Figure 1. Near-infrared relative fluxes of the transit event of HAT-P-54b. The fluxes of HAT-P-54 were normalized by those of the reference star. Solid lines represent the light curves fitted with the differential evolution Markov chain Monte Carlo method.
Table 1. Physical parameters of the host star and the orbital parameters of the planet.
Table 2. Radius ratios of the planet to the host star.
Figure 2. The transit depths as a function of wavelengths. The transit depth is the decrease of the relative flux due to the planet’s transit across the host star, normalized by the relative flux out of the transit event. Filled circles are the observed depths and the solid line shows the transit depth spectrum of the model atmosphere. Open circles indicate the transit depths of the best-fit model atmosphere in optical and near-infrared broad-bands, where the radius and surface gravity are 87% and 11% of the original values, respectively.
We constructed the transmission model spectra of the planet using the Planetary Spectrum Generator  (https://psg.gsfc.nasa.gov/), which calculates the transit depths as a function of the wavelengths. The temperature of the host star was set to 4390 K, its radius to 0.62 solar-radius, and the distance between the star and the planet to 0.0409 AU. For the planetary atmosphere, we used a pressure-temperature profile of a giant planet ; the equilibrium temperature was 818 K, and no scattering aerosols were considered. The free parameters were the radius of the planet, the scale height of the atmosphere, and a species of an atom or molecule. We varied the scale height by changing the value of the surface gravity. We constructed atmospheric models by varying the radius and surface gravity of the planet in steps of 1% of the original value, respectively. The transit depths of the HAT-P-54 system have thus far been deduced only at five points by the photometric observations. To simplify the model, only one atom or molecule species was included in the model atmosphere. Sixty species of atoms or molecules were investigated. We used the EXO-Transmit database  for the cross section when available, and the HITRAN database otherwise. Among the constructed transmission spectra, the spectra of the atmosphere containing OH, HCl, and H2S showed deep absorptions in the J- and H-bands. We multiplied the transmission curves of the r-, i-, J-, H-, and Ks-band filters to the transmission spectra and then calculated the transit depth in each band.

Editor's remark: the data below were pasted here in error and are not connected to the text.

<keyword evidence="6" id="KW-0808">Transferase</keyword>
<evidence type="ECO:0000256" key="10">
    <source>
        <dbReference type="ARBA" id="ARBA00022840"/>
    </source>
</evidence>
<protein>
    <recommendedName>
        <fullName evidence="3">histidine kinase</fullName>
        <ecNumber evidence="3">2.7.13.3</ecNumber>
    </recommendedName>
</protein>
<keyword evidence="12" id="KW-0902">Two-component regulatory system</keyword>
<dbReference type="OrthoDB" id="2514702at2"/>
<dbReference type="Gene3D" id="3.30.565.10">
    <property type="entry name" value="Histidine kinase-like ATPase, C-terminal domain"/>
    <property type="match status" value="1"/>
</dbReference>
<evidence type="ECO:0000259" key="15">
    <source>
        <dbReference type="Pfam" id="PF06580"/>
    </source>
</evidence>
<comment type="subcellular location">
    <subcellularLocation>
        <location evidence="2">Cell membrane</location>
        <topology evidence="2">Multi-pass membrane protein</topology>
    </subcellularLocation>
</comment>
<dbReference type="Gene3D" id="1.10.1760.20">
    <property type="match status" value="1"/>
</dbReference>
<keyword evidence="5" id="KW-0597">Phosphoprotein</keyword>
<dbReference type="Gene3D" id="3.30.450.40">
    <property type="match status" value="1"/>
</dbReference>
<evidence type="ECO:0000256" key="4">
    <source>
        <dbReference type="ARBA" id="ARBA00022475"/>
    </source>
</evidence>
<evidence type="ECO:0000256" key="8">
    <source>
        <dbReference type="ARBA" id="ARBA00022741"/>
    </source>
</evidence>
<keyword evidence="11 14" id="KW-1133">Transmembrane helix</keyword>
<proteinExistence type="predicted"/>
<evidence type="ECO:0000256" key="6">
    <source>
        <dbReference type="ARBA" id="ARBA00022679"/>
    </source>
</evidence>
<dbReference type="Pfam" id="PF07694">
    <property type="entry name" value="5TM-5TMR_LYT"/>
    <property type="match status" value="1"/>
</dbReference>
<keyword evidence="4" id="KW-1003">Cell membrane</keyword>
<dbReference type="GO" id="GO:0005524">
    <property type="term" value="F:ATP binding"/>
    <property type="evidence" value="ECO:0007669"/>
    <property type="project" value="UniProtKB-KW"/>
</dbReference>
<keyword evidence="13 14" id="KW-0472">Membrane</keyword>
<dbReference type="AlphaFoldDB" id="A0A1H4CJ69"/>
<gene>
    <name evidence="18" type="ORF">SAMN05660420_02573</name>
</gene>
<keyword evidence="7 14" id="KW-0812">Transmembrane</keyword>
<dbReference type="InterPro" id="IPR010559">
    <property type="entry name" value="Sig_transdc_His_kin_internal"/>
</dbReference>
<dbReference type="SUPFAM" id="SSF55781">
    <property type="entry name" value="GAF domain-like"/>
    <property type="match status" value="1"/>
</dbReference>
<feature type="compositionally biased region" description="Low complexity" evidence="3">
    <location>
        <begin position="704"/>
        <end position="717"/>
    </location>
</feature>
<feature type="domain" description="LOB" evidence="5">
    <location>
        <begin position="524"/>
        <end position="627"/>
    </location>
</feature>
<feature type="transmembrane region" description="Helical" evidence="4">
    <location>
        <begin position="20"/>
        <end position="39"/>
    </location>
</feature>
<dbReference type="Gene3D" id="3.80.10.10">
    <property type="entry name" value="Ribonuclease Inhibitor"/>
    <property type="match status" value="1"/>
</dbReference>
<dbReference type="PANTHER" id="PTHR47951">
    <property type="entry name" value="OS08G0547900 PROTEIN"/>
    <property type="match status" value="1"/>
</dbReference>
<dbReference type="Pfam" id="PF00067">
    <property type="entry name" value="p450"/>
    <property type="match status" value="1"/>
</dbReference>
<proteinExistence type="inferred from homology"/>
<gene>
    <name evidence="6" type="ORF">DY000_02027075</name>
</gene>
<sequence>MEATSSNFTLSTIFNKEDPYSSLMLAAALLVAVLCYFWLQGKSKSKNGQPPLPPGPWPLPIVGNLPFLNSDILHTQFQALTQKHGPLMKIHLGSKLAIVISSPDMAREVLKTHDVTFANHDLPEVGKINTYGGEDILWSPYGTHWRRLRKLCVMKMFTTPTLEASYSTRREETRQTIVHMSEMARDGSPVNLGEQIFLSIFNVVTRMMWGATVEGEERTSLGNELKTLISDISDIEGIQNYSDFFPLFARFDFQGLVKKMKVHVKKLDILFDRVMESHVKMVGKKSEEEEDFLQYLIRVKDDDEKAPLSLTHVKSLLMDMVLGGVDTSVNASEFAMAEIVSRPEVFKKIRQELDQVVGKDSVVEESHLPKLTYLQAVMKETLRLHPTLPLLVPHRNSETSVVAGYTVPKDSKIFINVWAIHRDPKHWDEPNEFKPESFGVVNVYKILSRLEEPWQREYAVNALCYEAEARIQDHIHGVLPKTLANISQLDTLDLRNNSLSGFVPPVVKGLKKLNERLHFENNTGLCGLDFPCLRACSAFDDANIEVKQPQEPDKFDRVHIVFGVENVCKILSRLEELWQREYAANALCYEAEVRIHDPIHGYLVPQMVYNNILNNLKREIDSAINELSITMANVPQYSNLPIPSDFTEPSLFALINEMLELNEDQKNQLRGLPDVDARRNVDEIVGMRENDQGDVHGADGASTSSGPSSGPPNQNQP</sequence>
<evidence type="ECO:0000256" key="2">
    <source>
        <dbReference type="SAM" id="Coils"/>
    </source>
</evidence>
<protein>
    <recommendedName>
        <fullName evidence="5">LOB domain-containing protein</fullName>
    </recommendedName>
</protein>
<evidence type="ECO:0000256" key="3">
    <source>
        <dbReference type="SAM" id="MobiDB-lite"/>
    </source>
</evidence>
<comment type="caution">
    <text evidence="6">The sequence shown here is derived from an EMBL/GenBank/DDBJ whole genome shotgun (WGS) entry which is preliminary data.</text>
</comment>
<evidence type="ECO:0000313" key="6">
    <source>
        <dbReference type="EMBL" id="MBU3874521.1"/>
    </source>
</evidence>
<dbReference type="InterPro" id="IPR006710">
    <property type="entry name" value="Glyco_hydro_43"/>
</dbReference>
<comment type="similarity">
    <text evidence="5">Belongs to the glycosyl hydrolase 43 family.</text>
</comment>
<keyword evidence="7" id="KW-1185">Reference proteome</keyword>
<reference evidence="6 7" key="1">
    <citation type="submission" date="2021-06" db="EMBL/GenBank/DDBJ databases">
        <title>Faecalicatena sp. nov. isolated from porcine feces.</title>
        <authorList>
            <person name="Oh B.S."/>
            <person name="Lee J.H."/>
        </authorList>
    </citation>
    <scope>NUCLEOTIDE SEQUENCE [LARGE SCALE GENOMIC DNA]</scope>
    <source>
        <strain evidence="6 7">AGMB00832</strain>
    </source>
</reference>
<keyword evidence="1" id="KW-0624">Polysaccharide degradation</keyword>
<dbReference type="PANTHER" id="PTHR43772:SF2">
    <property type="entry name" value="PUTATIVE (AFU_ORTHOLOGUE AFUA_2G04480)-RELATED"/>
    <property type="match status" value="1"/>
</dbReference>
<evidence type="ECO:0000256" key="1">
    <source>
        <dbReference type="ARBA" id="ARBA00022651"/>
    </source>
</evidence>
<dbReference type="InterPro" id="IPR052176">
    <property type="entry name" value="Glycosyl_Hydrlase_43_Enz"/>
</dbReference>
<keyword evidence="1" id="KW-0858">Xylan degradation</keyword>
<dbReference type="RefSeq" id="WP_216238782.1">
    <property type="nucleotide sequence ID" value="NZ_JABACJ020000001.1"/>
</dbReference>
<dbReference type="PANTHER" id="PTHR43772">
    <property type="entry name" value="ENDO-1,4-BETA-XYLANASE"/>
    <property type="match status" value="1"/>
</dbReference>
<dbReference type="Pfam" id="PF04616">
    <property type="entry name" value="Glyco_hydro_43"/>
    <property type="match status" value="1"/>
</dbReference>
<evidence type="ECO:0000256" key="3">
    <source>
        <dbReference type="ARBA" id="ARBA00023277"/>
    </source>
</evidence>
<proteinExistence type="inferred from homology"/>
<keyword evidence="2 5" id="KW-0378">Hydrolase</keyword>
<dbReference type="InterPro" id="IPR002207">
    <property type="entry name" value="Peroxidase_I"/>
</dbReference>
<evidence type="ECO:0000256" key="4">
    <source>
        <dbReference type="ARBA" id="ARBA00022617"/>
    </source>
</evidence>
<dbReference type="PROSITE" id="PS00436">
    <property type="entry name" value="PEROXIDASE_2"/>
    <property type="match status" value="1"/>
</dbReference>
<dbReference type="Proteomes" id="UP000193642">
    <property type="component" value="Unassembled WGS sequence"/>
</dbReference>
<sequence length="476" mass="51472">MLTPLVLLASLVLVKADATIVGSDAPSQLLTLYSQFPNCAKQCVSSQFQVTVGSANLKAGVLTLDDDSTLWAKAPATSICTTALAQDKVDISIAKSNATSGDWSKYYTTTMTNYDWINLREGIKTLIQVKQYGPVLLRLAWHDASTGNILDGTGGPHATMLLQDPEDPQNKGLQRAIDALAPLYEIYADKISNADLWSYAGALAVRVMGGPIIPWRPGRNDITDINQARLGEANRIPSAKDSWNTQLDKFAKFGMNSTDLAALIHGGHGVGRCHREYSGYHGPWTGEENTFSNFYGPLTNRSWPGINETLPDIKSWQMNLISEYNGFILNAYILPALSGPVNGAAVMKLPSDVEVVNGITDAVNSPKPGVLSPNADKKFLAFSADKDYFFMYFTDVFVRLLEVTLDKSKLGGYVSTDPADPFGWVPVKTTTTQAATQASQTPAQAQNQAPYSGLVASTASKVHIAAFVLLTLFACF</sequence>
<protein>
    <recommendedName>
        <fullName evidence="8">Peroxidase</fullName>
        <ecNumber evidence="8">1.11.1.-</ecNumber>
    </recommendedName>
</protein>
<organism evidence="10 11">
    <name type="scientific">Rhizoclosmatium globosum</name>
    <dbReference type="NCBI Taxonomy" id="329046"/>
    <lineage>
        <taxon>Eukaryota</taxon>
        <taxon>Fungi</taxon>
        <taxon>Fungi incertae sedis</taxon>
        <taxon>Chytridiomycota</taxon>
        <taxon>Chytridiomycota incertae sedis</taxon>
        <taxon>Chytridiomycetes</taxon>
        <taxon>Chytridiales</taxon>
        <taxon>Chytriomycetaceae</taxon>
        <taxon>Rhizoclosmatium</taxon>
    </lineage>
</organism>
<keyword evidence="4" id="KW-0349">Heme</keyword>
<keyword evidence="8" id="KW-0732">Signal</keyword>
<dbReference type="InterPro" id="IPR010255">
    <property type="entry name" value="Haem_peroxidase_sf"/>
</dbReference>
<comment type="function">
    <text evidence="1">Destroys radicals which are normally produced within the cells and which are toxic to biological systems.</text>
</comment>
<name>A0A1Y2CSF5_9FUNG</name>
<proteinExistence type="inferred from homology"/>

The best fit spectrum was the spectrum of the atmosphere containing H2S molecules (Figure 2): namely, the planetary radius of 117,430 km, which is 87% of the radius estimated from the r'-band transit data , and surface gravity of 2.32 m∙s−2, which is 11% of the surface gravity calculated from the planetary radius derived from the r'-band transit data and the planetary mass derived from the Doppler shift measurement  (Table 3). The scale height of the atmosphere was about 10 times larger than that in equilibrium, which indicates that the atmosphere of HAT-P-54b is inflating.